Situation: A key customer just asked for a price reduction. Our raw materials costs have increased and eroded our margins. What is the best way to respond?
Advice from the CEOs:
- Are you selling a commodity or a unique and differentiated product?
- Commodities rarely command a premium above market unless you can bundle with differentiated delivery.
- Unique or differentiated products justify a premium because the customer has only two choices: purchase at your price or try to develop an alternate source.
- The customer may have valid reasons to request a lower price.
- Counter with a combination lower price and lower level product to retain your margins.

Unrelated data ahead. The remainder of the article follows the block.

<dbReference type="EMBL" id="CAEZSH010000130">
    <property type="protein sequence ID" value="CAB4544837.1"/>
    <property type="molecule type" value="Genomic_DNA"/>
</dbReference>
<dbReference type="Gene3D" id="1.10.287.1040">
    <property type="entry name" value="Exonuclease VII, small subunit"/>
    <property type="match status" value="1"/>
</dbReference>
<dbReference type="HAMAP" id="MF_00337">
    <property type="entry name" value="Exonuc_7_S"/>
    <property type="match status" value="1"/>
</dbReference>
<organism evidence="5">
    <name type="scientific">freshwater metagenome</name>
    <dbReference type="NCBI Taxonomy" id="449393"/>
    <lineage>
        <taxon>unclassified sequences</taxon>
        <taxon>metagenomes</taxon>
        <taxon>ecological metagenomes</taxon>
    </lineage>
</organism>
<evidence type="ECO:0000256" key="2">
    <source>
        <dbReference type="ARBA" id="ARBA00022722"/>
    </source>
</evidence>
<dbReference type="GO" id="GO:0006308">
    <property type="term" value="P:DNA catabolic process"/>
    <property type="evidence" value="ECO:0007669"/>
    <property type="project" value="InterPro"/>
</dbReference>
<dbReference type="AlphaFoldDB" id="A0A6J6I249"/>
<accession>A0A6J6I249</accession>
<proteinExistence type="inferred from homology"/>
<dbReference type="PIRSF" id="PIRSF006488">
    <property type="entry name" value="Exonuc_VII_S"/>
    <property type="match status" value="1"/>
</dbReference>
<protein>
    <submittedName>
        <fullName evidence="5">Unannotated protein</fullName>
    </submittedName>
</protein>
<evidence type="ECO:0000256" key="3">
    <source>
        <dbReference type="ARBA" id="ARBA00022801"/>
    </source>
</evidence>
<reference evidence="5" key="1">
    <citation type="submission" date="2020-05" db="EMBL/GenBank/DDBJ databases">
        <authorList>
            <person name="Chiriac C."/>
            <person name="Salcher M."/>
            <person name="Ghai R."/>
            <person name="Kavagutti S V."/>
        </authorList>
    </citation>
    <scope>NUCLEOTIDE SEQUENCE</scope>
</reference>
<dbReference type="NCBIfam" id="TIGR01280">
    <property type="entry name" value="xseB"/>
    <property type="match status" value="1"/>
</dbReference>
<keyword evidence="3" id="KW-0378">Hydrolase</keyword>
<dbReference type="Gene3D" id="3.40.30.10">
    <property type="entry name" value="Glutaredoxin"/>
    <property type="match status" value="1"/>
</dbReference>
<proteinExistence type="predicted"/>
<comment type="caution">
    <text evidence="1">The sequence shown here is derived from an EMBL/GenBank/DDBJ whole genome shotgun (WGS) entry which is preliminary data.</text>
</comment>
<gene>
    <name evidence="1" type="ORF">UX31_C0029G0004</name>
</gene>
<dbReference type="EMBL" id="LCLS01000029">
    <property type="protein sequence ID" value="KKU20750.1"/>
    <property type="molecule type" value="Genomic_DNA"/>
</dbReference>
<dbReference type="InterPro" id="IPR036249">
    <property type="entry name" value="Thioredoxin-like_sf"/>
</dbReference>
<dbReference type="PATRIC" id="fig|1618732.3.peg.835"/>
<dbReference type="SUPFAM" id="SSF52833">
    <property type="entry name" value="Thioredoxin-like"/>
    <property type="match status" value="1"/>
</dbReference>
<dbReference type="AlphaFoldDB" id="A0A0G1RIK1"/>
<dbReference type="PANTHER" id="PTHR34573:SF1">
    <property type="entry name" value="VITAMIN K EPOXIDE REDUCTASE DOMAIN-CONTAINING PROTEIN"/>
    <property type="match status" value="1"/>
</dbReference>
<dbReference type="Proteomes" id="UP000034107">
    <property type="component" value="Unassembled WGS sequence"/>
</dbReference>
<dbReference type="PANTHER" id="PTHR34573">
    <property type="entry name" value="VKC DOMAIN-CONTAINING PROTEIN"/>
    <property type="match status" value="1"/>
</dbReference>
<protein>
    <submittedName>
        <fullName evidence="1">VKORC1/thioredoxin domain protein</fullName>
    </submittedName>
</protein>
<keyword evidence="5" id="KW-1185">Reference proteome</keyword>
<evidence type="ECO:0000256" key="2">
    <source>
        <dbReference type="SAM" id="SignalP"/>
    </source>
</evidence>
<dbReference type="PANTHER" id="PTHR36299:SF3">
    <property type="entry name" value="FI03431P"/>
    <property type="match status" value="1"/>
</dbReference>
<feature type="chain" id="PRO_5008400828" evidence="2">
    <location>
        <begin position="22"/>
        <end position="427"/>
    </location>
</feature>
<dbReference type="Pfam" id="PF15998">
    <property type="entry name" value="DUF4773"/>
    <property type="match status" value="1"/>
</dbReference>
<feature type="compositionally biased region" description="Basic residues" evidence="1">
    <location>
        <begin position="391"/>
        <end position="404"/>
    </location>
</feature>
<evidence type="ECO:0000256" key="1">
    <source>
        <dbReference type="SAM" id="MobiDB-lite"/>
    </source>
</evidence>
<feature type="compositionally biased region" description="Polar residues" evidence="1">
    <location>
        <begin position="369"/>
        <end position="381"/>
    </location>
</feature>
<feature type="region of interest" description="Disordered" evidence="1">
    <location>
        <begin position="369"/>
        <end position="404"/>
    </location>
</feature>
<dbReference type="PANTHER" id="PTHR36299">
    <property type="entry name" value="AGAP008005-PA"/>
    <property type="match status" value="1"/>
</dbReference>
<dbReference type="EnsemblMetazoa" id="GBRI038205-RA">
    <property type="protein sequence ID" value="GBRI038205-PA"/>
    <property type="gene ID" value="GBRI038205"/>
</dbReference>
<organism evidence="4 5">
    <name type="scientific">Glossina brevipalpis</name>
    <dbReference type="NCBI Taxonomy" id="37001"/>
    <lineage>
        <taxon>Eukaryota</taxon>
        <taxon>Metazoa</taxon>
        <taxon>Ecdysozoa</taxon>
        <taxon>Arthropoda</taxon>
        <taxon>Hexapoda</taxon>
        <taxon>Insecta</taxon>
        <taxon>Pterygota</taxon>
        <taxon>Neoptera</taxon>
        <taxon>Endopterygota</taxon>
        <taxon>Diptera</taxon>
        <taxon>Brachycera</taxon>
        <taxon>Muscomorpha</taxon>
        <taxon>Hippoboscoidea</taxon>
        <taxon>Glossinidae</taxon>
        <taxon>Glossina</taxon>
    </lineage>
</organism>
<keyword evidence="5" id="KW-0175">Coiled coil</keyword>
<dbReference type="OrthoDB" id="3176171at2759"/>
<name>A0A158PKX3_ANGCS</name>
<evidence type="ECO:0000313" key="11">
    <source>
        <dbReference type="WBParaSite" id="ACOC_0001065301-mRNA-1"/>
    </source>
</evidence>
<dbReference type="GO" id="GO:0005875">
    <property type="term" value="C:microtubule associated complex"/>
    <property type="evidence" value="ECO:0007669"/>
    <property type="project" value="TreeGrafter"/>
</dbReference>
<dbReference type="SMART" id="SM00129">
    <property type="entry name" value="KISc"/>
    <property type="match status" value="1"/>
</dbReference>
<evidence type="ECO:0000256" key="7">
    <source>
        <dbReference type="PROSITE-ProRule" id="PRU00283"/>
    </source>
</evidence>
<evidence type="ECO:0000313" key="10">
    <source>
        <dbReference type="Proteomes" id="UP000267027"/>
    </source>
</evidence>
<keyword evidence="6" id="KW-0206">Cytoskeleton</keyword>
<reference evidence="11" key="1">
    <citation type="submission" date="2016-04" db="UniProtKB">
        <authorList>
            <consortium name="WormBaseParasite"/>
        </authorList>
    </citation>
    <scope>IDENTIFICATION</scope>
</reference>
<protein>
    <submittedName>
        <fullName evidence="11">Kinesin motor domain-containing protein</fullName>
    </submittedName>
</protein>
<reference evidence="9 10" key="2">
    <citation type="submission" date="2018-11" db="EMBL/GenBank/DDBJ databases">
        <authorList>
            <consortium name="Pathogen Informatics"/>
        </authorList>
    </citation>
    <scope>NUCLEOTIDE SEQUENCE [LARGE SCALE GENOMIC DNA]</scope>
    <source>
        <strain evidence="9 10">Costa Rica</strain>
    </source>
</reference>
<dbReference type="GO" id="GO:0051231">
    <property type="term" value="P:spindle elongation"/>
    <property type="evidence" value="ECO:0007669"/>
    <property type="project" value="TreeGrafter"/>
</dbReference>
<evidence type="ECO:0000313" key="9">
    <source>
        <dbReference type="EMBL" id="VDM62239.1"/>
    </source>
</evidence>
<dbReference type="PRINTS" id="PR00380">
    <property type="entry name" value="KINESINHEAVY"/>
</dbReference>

- If the sale involves service, assign less expensive resources in return for a lower price to preserve margins.
- Define the trade-off to the customer so that it becomes their decision, not yours.
- Adjust your terminology. Use “run rate” vs. “price,” and speak of balancing resources assigned. Avoid cheapening or commoditizing your offering to meet the customer’s price demand.
- Don’t assume that there is such a thing as a “fair price” or “fair margin.” The price is whatever the customer is willing to pay for your offering. The price increases the more unique it is, and the more critical to the customer’s needs.
- Do NOT share your cost and margin information – as company policy.
- Consider combinations of pricing, terms and delivery that keep you whole while offering the customer different price points.
Key Words: Price Reduction, Margin, Costs, Commodity, Differentiation, Counter-Offer, Resources, Terms, Delivery